T1 for 45 years

I have been diabetic since age 1 (1973). I am on MDI and have a DexCom (just started on the G6). My control is good. My A1C is good (5.8). If I could work on something it would be to decrease my standard deviation (variability). I have always had pretty good control and have no side effects. I keep pretty active, playing soccer and swimming, so that helps a lot.

Personally, I live in Seattle. I am a special education teacher, teaching transition skills for students between the ages of 18-21. I have 3 children (10 year old twin girls and a 12 year old boy) so I am always very busy.

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Welcome Hleyton! Always great to have another member of the old-school!
:wink:

I was right there with you. 1972 and 46 years now.
:heart:

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Wow! @Hleyton you are an inspiration, and proof that T1s can be Unlimited!

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Wow, you really don’t know what life was like before D.

I’m in the 50+ club, but had 5 years diabetes-free.

Welcome!

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@Hleyton Welcome! I am at 47 years, but was diagnosed at 19 years old. Like you I have no complications or diabetes related problems and maintain a 5.8 A1c on MDI. Likewise, my SD could be better. Maybe FUD can help us both get there.

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I’ve heard this a lot, but most studies seem to say the A1C was the key correlation to complications.

I feel like I should be doing the same, I do so with lower carb, but is it really helping??

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Welcome!

I have only had diabetes for 27 years at this point (I was diagnosed at age 9). I have also never had an A1c in the 5% range, so I’m impressed! I hope to get there one of these days.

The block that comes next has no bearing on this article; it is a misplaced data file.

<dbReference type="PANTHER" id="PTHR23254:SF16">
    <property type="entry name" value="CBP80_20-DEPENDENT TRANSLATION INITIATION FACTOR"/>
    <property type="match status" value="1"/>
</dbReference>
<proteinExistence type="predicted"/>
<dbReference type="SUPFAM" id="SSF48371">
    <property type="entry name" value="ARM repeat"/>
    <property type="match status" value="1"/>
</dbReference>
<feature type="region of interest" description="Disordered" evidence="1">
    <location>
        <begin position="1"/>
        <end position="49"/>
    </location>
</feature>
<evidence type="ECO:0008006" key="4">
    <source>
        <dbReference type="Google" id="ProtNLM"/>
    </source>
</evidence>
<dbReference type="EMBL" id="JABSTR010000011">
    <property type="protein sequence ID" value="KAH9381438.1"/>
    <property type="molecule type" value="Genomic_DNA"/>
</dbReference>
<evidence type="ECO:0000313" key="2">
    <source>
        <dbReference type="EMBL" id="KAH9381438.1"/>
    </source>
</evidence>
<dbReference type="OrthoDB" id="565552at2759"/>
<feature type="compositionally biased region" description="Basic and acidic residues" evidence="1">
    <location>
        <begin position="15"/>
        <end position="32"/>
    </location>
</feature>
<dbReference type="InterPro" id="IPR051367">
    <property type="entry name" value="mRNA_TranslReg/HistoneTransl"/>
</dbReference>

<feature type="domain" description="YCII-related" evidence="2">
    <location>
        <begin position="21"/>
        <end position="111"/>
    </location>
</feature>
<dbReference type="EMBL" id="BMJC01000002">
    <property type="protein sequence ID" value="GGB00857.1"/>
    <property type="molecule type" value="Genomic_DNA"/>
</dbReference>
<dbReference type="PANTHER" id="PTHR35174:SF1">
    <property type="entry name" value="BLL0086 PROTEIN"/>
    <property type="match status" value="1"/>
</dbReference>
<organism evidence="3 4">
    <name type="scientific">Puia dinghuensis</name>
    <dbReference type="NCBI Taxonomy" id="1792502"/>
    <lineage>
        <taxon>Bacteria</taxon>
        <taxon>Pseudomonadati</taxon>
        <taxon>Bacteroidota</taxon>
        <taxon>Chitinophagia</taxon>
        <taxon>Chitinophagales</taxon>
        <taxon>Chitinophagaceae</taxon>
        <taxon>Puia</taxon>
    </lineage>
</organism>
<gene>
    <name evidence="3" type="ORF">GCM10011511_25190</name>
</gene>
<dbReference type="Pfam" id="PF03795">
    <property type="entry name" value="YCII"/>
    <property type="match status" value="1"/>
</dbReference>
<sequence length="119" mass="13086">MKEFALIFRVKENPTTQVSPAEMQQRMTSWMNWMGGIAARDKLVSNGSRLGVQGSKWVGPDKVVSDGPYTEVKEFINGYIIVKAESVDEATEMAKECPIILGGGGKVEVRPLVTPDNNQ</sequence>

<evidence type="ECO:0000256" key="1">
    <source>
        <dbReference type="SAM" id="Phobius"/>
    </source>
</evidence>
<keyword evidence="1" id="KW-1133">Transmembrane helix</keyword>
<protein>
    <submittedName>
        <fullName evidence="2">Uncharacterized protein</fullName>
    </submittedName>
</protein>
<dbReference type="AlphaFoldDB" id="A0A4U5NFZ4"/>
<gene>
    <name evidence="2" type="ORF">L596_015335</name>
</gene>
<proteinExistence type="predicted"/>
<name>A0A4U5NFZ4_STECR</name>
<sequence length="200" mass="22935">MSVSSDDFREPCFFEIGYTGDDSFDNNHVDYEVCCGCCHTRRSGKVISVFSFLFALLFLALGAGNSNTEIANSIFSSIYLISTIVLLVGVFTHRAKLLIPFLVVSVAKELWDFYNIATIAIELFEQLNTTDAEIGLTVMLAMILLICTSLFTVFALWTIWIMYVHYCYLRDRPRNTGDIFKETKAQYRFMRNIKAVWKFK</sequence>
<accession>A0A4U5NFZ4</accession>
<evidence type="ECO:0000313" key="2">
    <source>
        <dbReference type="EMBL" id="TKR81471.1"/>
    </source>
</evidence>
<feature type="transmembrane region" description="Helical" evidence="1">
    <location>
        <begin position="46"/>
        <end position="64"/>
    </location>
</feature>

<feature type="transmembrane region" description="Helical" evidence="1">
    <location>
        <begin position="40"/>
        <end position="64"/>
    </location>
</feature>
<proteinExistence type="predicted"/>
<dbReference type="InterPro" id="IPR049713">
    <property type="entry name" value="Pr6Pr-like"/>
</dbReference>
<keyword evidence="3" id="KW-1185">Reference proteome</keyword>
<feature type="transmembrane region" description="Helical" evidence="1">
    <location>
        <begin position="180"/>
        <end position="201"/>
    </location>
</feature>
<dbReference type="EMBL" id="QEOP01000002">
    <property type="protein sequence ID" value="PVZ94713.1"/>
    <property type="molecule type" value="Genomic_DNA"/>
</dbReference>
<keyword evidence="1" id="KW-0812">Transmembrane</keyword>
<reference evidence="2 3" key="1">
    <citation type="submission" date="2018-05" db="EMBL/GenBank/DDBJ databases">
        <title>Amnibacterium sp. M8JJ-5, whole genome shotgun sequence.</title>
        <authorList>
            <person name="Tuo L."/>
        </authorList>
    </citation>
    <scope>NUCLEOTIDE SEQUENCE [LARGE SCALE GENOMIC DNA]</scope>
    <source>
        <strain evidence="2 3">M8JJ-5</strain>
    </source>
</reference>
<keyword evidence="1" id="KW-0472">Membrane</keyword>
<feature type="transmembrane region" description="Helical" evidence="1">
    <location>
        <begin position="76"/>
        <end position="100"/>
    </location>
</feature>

I also teach in the special education field. Love the field and my job. :slight_smile:

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My doctors are always saying that having an A1C that is low as a result of averaging out highs and lows can still result in complications but studies don’t really show that. I think they are just worried about my lows.

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Yes, sometimes I try to remember what it was like before blood tests or multiple injections a day but it is getting harder and harder to remember. I have only been on the DexCom for a year and it is hard to remember what I did before having the continuous blood glucose levels.

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Years ago, my endo told me in-range overnight BGs had the most impact on in Range A1Cs. Spikes after meals (180-200) were ok if return to target within 2-3 hours. This has worked well for me.

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I agree if you can return to some kind of normal range within 2 to 3 hours after spikes is good it is always worked for me also. I am 64 years old and have been type 1 for 48 years no side effects always active with lots of exercise and that’s what has worked for me.

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I have also had T1D since 1973, but I was 8 when I was diagnosed. I used vials and syringes until about 4 years ago, but now I am using Dexcom and Omnipod (see, you can teach an old dog new tricks!). My management is pretty good, but I can also use some work on my standard deviation. It’s been better since I have been more aggressively ‘sugar surfing’.